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Titolo:
APPLICATION OF GEOSTATISTICS TO EVALUATE PARTIAL WEATHER STATION NETWORKS
Autore:
ASHRAF M; LOFTIS JC; HUBBARD KG;
Indirizzi:
COLORADO STATE UNIV,DEPT CHEM & BIORESOURCE ENGN FT COLLINS CO 80523 COLORADO STATE UNIV,DEPT CHEM & BIORESOURCE ENGN FT COLLINS CO 80523 UNIV NEBRASKA,DEPT AGR METEOROL LINCOLN NE 68583
Titolo Testata:
Agricultural and forest meteorology
fascicolo: 3-4, volume: 84, anno: 1997,
pagine: 255 - 271
SICI:
0168-1923(1997)84:3-4<255:AOGTEP>2.0.ZU;2-W
Fonte:
ISI
Lingua:
ENG
Keywords:
GEOSTATISTICS; WEATHER STATION NETWORKS; CROP WATER NETWORK; CLIMATIC DATA;
Tipo documento:
Article
Natura:
Periodico
Settore Disciplinare:
Science Citation Index Expanded
Science Citation Index Expanded
Science Citation Index Expanded
Citazioni:
14
Recensione:
Indirizzi per estratti:
Citazione:
M. Ashraf et al., "APPLICATION OF GEOSTATISTICS TO EVALUATE PARTIAL WEATHER STATION NETWORKS", Agricultural and forest meteorology, 84(3-4), 1997, pp. 255-271

Abstract

Climatic data are an essential input for the determination of crop water requirements. The density and location of weather stations are theimportant design variables for obtaining the required degree of accuracy of weather data. The planning of weather station networks should include economic considerations, and a mixture of full and partial weather stations could be a cost-effective alternative. A 'full' weather station is defined here as one in which all the weather Variables used in the modified Penman equation are measured, and a 'partial' weather station is one in which some, but not all, weather Variables are measured. The accuracy of reference evapotranspiration (Et-r) estimates forsites located some distance from surrounding stations is dependent onmeasurement error, error of the estimation equation, and interpolation error. The interpolation error is affected by the spatial correlation structure of weather variables and method of interpolation. A case-study data set of 2 years of daily climatic data (1989-1990) from 17 stations in the states of Nebraska, Kansas, and Colorado was used to compare alternative network designs and interpolation methods. Root mean squared interpolation error (RMSIE) values were the criteria for evaluating Et-r estimates and network performance. The kriging method gave the lowest RMSIE, followed by the inverse distance square method and the inverse distance method. Co-kriging improved the estimates still further. For a given level of performance, a mixture of full and partialweather stations would be more economical than full stations only. (C) 1997 Elsevier Science B.V.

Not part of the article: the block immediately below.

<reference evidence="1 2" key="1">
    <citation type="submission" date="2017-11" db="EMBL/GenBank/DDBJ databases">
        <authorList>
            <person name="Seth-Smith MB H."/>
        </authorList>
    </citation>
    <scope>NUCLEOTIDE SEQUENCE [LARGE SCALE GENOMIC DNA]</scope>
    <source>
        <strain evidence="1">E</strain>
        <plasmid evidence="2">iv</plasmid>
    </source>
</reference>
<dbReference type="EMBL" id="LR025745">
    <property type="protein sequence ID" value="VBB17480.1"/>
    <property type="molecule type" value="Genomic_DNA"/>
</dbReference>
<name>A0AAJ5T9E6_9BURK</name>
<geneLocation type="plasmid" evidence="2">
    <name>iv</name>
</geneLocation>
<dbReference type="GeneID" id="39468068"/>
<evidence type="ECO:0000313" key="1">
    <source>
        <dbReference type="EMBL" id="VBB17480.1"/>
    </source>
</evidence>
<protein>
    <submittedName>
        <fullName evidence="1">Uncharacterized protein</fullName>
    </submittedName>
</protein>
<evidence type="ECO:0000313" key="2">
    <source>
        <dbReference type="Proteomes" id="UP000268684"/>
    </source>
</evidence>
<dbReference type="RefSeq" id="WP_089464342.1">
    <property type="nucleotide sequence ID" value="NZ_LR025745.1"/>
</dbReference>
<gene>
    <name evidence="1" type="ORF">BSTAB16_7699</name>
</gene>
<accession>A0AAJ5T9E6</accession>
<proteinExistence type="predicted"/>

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Documento generato il 03/04/20 alle ore 14:25:03